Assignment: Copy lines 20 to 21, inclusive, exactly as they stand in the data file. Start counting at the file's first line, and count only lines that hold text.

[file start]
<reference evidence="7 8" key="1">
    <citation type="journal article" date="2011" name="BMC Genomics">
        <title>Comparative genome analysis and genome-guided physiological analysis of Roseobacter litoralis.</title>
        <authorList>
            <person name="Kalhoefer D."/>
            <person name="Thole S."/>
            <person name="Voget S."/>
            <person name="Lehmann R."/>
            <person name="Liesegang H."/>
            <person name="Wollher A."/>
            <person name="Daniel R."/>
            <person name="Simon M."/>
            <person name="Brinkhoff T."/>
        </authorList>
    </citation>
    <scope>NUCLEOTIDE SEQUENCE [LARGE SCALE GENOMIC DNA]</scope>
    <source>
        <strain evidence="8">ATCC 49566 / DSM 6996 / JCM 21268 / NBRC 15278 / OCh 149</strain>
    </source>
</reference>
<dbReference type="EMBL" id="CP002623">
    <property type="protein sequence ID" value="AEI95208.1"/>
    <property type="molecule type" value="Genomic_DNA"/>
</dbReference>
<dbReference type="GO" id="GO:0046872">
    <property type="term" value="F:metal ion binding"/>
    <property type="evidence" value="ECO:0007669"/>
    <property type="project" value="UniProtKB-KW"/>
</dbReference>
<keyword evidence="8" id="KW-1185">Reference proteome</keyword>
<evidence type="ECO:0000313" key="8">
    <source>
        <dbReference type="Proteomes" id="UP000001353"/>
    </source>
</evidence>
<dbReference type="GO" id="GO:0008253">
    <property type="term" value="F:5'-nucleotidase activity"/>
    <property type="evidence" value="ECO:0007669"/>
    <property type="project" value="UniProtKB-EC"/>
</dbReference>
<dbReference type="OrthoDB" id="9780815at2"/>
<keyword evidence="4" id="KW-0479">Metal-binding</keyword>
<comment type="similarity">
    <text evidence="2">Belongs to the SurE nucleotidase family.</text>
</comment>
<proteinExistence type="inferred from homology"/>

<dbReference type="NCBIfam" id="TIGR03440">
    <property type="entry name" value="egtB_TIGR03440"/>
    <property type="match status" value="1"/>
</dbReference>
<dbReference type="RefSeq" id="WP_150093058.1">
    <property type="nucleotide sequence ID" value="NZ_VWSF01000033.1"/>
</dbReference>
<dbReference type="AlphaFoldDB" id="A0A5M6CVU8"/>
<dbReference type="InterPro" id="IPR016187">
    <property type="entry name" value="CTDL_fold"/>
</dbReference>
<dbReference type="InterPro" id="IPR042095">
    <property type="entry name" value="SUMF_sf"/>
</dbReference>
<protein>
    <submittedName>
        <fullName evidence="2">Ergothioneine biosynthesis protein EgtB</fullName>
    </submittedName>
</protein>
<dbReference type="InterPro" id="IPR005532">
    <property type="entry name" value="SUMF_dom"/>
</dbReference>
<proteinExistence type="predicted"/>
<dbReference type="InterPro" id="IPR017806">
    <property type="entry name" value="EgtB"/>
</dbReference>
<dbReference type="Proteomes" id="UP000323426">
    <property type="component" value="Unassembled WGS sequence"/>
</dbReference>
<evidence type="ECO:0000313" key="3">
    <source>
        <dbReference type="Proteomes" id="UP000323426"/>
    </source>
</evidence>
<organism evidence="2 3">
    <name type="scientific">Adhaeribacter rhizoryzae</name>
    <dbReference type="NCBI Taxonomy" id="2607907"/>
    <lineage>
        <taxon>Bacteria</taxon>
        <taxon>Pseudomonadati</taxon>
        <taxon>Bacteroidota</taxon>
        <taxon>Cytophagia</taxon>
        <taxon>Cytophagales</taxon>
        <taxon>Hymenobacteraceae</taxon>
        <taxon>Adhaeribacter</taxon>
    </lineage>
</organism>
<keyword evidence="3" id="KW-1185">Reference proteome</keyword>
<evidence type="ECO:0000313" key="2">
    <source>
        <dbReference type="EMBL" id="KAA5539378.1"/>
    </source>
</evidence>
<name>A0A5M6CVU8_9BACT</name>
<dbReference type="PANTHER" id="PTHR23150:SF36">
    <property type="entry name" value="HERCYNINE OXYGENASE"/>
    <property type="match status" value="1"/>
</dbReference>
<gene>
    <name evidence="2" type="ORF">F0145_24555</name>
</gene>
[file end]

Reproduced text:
</reference>
<dbReference type="EMBL" id="CP002623">